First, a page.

“natural yearning” for closeness and sex. Another male shaman reasoned similarly:

“Para ser curandero se necesita valentía, entrega y decisión. El hombre es más combativo, tiene energías masculinas – la mujer no tiene todo esto, es una madre.”

In this context it proves interesting that it is not the potential shamanic powers per

se of a woman that is doubted or negated. Rather, it is her lack of physical strength and

perseverance. But not everyone agreed with this argumentation, as a comment from a

male healer shows:

“¿Si la mujer es más debil en su pensamiento? Podría ser, pero depende de cada persona. Tiene que ser fuerte en sus responsabilidades en la casa, así que es relativo. Por ejemplo, hay una mujer [shaman] en Rio Pisqui que es muy fuerte, más así que su esposo.”

Even though the alleged weaker resilience and willpower of women is one of the

main arguments of men against female shamanism, men do differentiate individually

when it comes to woman shamans. Once a woman has made up her mind about going

the way of a shaman, and immunizes herself against the “constant” sexual temptations,

she can, also from a male point of view, become a powerful shaman. Indeed, a woman

can learn more in a shorter amount of time than a man, according to two of her male

colleagues. 9 While there are women who have more powers and knowledge than men,

according to one female shaman, there is generally no gender specific advantage when

9 Also see Giove: “[L]os curanderos antiguos dicen que las mujeres aprenden más fácil.” (2001:38).

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it comes to the degree of knowledge and shamanic ability.

“El Papá No Lo Quería”: Division of Labor

Another frequently used argument against female participation in shamanism is

the societal definition of which tasks a Shipibo woman should engage in: shamanism is

not one of them. A male shaman justified this by saying, “El papá no quería que sus

hijas sean shamanes – por las consecuencias de esta actividad.” Ideally, a woman has

numerous children 10 whom she has to take care of. This leaves her no time to occupy

herself with time-consuming activities outside of this work area, let alone to cope with

prolonged periods of social seclusion and intensive preparation. The necessity to travel

on a very short notice, as in the case of patients’ illnesses, can require the shaman to be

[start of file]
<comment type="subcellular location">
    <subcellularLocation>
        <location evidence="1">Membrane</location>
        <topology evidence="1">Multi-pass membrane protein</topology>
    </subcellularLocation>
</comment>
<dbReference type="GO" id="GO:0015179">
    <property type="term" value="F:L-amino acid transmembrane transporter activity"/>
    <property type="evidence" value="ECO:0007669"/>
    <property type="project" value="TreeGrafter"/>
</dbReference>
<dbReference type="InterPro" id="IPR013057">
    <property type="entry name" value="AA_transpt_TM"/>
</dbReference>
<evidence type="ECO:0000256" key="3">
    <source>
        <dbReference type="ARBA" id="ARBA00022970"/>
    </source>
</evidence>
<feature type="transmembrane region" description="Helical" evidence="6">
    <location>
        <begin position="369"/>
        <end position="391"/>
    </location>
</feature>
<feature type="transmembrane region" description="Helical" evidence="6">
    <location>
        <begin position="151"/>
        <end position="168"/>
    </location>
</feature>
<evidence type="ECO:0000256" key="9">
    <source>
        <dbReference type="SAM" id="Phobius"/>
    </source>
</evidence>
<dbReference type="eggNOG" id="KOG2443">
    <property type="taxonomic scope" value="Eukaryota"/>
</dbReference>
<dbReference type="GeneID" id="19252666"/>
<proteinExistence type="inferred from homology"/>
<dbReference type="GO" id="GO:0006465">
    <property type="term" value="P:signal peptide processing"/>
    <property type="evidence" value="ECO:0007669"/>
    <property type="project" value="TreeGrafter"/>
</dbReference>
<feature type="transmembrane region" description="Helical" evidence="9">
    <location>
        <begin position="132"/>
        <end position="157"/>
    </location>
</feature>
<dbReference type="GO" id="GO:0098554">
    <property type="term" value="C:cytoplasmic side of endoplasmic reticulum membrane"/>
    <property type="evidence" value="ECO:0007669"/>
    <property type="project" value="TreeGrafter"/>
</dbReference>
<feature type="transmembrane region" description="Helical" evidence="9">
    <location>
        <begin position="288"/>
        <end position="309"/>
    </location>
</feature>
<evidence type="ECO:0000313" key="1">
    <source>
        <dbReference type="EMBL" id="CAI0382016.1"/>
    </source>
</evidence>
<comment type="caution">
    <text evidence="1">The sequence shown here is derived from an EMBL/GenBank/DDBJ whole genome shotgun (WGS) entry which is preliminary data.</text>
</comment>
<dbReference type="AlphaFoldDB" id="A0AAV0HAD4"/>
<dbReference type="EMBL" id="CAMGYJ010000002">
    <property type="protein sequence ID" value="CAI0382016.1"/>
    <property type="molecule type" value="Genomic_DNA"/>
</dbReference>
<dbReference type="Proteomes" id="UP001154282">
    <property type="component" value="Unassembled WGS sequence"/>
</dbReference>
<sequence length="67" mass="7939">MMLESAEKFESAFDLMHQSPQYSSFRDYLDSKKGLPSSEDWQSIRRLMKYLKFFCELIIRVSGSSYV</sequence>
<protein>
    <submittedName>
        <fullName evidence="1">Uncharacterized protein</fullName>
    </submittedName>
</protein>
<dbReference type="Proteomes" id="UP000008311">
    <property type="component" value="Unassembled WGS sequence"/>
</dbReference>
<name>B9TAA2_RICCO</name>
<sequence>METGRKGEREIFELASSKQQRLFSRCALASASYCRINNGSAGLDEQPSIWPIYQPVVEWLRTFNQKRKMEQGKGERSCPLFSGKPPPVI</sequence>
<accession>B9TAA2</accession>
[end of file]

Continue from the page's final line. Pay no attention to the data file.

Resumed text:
absent from home and family for weeks. Men leave home for longer periods of time for

fishing or hunting trips or wage work, whereas women are geographically bound in

their work to their home village. The temporary absence of a woman from the

household will confront the rest of the family with organizational problems or at least

an additional work load. Giove comes to similar conclusions regarding the comparably

low number of female shamans:

“Tal vez una explicación simple es que para ser un buen maestro hay que invertir tiempo en preparar el cuerpo con dietas, ayunos, abstinencia sexual, retiros en el monte etc., y que una mujer con cargas familiares difícilmente puede realizar.” (2001:38)

The men’s arguments are based on criteria that regulate society. Labor division

and its resulting exclusion of women from shamanic activities is strengthened and

justified with arguments concerning female physics and psyche: Women are naturally

the more vulnerable and weaker gender, therefore they are not made for a risky life

filled with the physical deprivations and mentally grueling tasks of a shaman, in stark

contrast to the naturally more disciplined, stronger-minded and more confrontational

men.

Women’s View

How do women shamans perceive themselves? When I asked the women their

opinion on why there are so few female healers, they also mentioned the taboo (which

10 This is a task that should not be underestimated, when one takes into consideration that according to Heise Mondino, a Shipibo woman has an average of eight to ten children (1996:45).

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their male colleagues previously listed) as an obstacle for female shamanism. Besides